2019 GMC Sierra 1500 Denali Is Ready to Rumble

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The all-new 2019 GMC Sierra 1500 Denali is starting to show up at select dealerships. Coincidently, Cars.com Detroit Bureau Chief Aaron Bragman just spent a couple days behind the wheel of this new half ton in the wilds of Newfoundland and will have his full report for us Monday. In the meantime, we thought we'd highlight some of the more intriguing aspects of GM's new pickup truck.

Among some of the exclusive features the all-new Sierra 1500 Denali will offer for 2019 is the MultiPro Tailgate with its double-door drop panel that makes access to the bed and stepping into the bed easier. Sierra 1500 Denalis also will offer the industry's first carbon fiber inner bed box to save weight and provide more load strength. The ProGrade Trailering System will significantly improves a driver's ability to monitor and control towing and includes a class-first rear camera mirror that turns the rearview mirror into a monitor screen for a view of what's behind your truck, no matter what's stuffed in the cab or loaded in the bed. And finally, this new pickup will have the largest and most sophisticated head-up display in the half-ton class with more clarity than ever seen before.

Look for our full report on the new half ton, how it measures up to the competition and how it's different from the all-new 2019 Chevrolet Silverado 1500 in our First Drive on Monday. More to come.

Manufacturer images

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2019-GMC-Sierra-Denali-064-1 copy II


Comments

Clint well said. And hey I am an old man.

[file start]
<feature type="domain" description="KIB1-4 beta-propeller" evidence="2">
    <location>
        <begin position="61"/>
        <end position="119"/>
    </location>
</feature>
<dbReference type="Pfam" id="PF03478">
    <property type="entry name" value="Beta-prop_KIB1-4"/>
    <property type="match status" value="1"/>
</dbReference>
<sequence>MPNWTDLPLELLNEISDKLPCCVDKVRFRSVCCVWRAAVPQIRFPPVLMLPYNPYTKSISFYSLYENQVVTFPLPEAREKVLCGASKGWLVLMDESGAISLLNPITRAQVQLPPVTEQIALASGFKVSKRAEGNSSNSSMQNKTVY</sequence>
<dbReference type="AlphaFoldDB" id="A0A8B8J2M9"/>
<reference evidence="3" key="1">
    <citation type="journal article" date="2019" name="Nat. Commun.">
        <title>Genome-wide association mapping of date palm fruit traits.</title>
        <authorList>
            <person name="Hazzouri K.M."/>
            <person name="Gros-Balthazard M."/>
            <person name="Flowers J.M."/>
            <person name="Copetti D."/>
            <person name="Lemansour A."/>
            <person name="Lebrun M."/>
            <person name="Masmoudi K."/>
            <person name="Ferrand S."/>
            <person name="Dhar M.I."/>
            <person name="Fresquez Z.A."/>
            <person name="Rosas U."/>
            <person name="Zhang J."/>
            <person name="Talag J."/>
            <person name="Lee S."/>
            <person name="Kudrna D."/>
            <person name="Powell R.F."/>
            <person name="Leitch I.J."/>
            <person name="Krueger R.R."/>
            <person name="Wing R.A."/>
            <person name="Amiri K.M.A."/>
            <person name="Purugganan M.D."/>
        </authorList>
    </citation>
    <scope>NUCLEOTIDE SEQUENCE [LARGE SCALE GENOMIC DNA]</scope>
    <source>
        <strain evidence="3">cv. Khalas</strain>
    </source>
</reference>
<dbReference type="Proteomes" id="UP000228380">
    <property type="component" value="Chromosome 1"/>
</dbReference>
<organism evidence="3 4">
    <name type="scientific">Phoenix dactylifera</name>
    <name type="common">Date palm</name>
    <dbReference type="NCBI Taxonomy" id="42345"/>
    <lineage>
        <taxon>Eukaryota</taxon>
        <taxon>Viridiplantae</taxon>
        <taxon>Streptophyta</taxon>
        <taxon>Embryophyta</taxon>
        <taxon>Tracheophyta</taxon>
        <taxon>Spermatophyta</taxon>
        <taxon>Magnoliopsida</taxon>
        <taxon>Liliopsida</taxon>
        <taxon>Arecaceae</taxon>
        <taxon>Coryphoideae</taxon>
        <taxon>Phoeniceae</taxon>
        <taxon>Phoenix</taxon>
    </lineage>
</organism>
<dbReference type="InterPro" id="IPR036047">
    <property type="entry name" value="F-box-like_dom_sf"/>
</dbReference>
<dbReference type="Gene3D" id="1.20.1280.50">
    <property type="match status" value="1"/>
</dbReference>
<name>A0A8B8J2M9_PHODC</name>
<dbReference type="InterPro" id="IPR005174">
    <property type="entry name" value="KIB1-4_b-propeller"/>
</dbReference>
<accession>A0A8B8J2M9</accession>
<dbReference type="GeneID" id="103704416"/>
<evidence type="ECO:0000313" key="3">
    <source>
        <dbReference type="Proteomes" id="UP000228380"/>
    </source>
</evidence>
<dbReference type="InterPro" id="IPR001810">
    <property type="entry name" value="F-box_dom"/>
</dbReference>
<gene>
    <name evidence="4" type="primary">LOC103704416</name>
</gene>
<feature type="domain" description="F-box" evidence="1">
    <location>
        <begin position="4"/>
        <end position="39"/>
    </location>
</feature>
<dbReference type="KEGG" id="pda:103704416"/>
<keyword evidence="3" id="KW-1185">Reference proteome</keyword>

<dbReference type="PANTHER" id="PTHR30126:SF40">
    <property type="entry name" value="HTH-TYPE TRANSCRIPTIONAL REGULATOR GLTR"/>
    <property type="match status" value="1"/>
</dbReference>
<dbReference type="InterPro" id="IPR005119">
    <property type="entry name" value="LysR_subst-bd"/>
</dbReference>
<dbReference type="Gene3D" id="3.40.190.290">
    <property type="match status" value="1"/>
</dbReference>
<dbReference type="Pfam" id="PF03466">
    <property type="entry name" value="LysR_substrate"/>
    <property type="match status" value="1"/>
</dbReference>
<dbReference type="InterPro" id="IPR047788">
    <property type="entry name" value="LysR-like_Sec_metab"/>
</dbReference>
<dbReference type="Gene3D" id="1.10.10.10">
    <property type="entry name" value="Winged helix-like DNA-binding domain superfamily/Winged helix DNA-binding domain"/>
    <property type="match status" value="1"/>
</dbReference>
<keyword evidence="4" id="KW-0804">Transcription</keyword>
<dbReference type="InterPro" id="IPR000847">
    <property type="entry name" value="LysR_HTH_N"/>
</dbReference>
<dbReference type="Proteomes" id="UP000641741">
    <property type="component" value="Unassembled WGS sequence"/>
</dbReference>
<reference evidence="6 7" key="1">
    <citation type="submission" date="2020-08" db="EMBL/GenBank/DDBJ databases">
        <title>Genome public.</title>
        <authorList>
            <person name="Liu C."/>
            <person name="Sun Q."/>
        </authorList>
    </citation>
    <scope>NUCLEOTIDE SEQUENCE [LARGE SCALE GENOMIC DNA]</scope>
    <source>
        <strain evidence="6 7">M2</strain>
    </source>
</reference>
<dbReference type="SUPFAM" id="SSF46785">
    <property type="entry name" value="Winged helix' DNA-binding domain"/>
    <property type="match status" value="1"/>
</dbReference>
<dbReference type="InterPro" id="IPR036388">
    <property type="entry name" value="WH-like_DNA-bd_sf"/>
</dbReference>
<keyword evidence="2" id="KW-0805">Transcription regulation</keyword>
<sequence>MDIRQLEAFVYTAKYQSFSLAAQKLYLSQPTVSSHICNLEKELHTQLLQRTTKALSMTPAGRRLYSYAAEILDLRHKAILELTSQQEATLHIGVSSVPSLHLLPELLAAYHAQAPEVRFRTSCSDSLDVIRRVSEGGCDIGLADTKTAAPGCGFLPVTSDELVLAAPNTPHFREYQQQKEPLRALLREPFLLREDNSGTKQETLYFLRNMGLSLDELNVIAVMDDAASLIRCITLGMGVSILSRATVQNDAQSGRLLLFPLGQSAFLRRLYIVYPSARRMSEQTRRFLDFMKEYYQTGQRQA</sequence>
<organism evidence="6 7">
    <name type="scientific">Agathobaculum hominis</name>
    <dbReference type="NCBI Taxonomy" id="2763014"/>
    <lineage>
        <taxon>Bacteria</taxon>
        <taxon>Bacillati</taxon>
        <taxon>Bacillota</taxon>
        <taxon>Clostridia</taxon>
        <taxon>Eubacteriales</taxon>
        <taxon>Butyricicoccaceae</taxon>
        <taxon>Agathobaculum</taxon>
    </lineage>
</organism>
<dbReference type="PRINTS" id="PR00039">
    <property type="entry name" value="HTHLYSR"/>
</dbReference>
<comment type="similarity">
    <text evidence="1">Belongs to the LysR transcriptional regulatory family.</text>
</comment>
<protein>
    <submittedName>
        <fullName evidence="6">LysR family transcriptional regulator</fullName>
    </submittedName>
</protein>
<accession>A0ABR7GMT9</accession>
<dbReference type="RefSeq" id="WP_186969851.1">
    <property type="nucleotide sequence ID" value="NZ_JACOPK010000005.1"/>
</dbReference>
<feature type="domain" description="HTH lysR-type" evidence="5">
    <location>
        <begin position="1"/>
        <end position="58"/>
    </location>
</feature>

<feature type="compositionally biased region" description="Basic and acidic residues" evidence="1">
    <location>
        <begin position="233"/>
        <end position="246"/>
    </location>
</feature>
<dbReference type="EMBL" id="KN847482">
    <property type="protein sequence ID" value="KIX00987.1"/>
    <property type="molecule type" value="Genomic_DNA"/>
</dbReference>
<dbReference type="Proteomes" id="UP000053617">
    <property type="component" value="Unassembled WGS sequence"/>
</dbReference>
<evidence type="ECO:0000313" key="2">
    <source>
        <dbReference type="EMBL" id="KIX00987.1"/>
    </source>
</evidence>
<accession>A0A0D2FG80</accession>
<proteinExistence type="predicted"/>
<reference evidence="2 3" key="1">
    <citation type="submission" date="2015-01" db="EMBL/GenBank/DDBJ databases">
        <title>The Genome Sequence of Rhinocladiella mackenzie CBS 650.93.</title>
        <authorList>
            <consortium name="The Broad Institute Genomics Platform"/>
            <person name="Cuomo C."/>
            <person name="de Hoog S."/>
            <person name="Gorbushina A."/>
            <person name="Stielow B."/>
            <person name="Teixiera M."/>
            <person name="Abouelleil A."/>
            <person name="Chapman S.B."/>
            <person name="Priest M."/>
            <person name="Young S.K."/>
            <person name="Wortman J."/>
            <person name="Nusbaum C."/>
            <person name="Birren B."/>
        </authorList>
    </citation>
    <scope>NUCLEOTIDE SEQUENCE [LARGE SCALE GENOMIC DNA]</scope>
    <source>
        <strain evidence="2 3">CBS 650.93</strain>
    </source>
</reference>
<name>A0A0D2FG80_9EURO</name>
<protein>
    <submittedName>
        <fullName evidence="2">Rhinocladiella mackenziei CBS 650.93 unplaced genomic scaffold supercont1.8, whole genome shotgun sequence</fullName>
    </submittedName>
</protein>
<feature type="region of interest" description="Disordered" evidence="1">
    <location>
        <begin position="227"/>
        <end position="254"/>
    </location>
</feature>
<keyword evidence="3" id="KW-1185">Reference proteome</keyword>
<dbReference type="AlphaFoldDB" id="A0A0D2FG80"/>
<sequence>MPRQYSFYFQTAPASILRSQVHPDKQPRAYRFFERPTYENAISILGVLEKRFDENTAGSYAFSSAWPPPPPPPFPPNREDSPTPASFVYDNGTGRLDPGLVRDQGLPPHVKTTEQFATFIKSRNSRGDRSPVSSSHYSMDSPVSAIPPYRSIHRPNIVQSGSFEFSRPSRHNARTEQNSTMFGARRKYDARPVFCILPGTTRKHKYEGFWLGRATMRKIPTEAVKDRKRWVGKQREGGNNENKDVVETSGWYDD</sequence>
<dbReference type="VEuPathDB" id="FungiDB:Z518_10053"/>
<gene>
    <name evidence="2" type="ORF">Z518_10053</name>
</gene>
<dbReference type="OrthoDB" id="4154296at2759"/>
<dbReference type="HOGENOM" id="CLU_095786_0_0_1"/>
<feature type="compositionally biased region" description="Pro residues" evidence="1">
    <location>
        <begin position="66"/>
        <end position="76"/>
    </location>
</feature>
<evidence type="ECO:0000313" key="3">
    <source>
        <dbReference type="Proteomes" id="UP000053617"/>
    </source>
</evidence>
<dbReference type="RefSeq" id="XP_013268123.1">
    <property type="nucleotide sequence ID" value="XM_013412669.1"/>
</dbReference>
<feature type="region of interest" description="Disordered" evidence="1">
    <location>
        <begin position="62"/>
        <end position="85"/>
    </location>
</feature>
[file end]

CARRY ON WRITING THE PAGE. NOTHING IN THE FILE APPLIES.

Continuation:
I am an old man.
Posted by: Just the truth | Aug 24, 2018

CORRECTION

He is an old man with no command of the facts.

@ papajim Valve timing events effect the volumetric efficiency of an engine. By changing valve event timing with rpm range you can spread efficiency thru a larger range. This is why a DOHC engine with cam phasers can have flatter torque curve.

That's why all fords cam phasers go out. Junk!!!!

That's why all fords cam phasers go out. Junk!!!!


Posted by: TNTGMC | Aug 24, 2018 4:43:23 PM

so what you just posted is ALL Ford Phasers go out, another useless post by TNTGMC the biggest, factless poster on PUTC

@ tntgmc Are you having a bad day. Nobody said anything about Ford cam phasers. Are you A.D.D.? You seem to pick out one word and rant completely out of context and out of control.

Valve timing events effect the volumetric efficiency of an engine. By changing valve event timing with rpm range you can spread efficiency thru a larger range. This is why a DOHC engine with cam phasers can have flatter torque curve.
Posted by: just the truth | Aug 24, 2018

true dat!

However, you've described a considerable increase in complexity in order to achieve a modest and incremental improvement in performance and efficiency.

My Gen 4 LS engine has half as many valves, a simple timing chain, and is the smoothest V8 i've ever owned.

All that additional complexity you described is like having a trophy wife. Is all the extra drama worth it?

@ PAPAJIM To some it absolutely is.

Looks better than the chevy.